Referring now to FIG. 9, shown is a block diagram of a SoC 900 in accordance with an embodiment of the present disclosure. Also, dashed lined boxes are features on more advanced SoCs. In FIG. 9, an interconnect unit(s) 902 is coupled to: an application processor 910 which includes a set of one or more cores 901A-N and shared cache unit(s) 906; a system agent unit 909; a bus controller unit(s) 916; an integrated memory controller unit(s) 914; a set or one or more media processors 920 which may include integrated graphics logic 908, an image processor 924 for providing still and/or video camera functionality, an audio processor 926 for providing hardware audio acceleration, and a video processor 928 for providing video encode/decode acceleration; a static random access memory (SRAM) unit 930; a direct memory access (DMA) unit 932; and a display unit 940 for coupling to one or more external displays. The embodiments of the pages additions and content copying may be implemented in SoC 900.

Turning next to FIG. 10, an embodiment of a system-on-a-chip (SoC) design in accordance with embodiments of the disclosure is depicted. As an illustrative example, SoC 1000 is included in user equipment (UE). In one embodiment, UE refers to any device to be used by an end-user to communicate, such as a hand-held phone, smartphone, tablet, ultra-thin notebook, notebook with broadband adapter, or any other similar communication device. A UE may connect to a base station or node, which may correspond in nature to a mobile station (MS) in a GSM network. The embodiments of the retirement circuit 100 of FIG. 1 or the system 200 of FIG. 2 may be implemented in SoC 1000.

Here, SoC 1000 includes 2 cores—1006 and 1007. Similar to the discussion above, cores 1006 and 1007 may conform to an Instruction Set Architecture, such as a processor having the Intel® Architecture Core™, an Advanced Micro Devices, Inc. (AMD) processor, an MIPS-based processor, an ARM-based processor design, or a customer thereof, as well as their licensees or adopters. Cores 1006 and 1007 are coupled to cache control 1008 that is associated with bus interface unit 1009 and L2 cache 1010 to communicate with other parts of system 1000. Interconnect 1011 includes an on-chip interconnect, such as an IOSF, AMBA, or other interconnects discussed above, which may implement one or more aspects of the described disclosure.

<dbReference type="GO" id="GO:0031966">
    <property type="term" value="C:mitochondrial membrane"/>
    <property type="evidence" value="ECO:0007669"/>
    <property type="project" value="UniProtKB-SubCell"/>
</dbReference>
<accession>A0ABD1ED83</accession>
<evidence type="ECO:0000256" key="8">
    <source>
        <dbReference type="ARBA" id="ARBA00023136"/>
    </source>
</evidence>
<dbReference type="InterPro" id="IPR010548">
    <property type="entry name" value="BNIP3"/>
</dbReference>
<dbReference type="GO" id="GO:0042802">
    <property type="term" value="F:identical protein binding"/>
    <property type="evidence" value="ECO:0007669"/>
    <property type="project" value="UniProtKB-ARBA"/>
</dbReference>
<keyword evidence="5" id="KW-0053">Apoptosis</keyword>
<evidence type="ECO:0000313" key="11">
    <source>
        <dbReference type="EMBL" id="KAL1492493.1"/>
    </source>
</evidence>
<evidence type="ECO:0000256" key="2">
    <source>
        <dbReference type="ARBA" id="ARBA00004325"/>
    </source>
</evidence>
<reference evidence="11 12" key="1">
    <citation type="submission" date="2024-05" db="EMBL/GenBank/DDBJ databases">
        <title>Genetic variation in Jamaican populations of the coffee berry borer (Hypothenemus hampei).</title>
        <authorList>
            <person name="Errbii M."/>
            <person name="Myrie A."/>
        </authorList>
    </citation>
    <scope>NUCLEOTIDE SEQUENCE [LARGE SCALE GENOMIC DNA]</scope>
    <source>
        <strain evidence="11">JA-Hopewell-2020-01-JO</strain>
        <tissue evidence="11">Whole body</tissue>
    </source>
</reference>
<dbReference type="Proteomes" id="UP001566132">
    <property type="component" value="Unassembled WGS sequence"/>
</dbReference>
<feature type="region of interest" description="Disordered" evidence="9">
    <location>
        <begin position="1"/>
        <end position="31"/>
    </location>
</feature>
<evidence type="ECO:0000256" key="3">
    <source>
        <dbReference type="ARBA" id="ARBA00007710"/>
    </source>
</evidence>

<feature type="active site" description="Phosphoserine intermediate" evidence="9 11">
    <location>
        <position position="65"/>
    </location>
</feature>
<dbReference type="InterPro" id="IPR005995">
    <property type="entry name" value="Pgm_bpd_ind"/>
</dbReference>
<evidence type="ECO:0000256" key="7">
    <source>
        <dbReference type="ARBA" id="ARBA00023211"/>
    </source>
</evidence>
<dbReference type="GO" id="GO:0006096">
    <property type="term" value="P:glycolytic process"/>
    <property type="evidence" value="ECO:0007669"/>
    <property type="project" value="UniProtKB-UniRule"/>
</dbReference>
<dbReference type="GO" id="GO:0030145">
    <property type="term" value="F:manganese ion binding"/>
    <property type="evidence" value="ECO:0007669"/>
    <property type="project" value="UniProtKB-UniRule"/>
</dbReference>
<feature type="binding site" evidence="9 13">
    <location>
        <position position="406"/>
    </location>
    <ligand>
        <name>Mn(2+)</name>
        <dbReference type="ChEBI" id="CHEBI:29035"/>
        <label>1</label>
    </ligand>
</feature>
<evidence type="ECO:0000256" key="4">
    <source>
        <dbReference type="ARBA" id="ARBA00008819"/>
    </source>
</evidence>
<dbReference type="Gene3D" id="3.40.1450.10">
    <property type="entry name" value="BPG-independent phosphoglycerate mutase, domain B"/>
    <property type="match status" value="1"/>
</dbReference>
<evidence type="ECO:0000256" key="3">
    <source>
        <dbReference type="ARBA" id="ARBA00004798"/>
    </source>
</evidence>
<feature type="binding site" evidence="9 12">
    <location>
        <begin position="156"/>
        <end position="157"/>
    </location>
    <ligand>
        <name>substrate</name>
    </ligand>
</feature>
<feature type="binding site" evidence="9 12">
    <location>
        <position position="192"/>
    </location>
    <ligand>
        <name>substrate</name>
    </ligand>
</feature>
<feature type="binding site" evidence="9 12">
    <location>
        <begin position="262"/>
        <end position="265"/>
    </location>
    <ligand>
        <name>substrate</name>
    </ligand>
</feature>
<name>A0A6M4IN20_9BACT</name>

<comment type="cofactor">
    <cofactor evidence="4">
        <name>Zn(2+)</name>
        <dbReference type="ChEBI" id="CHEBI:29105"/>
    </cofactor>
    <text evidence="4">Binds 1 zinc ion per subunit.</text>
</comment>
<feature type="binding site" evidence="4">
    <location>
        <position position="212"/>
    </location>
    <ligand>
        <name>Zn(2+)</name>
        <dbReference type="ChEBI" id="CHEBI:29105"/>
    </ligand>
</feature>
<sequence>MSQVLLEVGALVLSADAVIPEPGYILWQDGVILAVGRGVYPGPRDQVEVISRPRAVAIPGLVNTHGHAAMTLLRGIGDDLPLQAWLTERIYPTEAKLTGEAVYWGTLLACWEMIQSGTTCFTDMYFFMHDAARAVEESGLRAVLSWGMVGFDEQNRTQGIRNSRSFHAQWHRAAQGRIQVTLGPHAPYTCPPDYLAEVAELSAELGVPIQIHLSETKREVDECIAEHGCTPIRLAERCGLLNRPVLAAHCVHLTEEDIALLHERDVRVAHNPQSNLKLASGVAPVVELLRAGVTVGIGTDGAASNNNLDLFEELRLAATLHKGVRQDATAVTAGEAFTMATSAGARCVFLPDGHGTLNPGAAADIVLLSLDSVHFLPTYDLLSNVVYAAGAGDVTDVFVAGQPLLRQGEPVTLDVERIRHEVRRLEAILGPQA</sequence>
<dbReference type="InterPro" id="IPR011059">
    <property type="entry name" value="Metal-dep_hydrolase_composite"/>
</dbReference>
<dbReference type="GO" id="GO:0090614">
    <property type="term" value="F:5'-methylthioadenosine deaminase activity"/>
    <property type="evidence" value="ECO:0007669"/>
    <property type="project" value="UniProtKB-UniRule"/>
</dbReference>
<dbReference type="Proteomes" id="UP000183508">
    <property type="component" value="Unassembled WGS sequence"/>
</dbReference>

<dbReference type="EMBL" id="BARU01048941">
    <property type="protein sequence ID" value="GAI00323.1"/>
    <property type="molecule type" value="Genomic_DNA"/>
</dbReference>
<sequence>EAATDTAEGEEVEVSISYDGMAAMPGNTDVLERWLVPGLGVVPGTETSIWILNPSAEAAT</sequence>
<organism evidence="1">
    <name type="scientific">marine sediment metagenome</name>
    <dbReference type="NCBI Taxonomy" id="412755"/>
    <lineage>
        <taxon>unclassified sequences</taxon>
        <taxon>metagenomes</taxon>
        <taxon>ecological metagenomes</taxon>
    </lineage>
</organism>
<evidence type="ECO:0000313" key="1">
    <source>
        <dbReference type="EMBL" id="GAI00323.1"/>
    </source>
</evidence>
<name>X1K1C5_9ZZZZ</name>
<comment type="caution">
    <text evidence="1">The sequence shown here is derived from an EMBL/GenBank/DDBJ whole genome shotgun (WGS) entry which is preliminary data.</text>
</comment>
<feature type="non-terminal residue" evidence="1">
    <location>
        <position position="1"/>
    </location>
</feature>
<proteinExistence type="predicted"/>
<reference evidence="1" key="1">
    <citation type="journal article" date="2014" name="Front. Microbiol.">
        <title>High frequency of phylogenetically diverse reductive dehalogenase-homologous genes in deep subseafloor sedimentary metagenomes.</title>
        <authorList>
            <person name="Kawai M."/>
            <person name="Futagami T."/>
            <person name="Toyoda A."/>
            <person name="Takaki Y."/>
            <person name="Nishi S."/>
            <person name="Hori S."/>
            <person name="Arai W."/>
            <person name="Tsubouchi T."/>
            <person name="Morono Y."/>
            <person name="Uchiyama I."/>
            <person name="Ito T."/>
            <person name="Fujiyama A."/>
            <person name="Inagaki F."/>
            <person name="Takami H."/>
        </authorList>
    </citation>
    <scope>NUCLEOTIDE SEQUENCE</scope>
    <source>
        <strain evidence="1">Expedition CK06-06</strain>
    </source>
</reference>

Interconnect 1011 provides communication channels to the other components, such as a Subscriber Identity Module (SIM) 1030 to interface with a SIM card, a boot ROM 1035 to hold boot code for execution by cores 1006 and 1007 to initialize and boot SoC 1000, a SDRAM controller 1040 to interface with external memory (e.g. DRAM 1060), a flash controller 1045 to interface with non-volatile memory (e.g. Flash 1065), a peripheral control 1050 (e.g. Serial Peripheral Interface) to interface with peripherals, video codecs 1020 and Video interface 1025 to display and receive input (e.g. touch-enabled input), GPU 1015 to perform graphics related computations, etc. Any of these interfaces may incorporate aspects of the embodiments described herein.

In addition, the system illustrates peripherals for communication, such as a Bluetooth module 1070, 3G modem 1075, GPS 1080, and Wi-Fi 1085. Note as stated above, a UE includes a radio for communication. As a result, these peripheral communication modules may not all be included. However, in a UE some form of a radio for external communication should be included.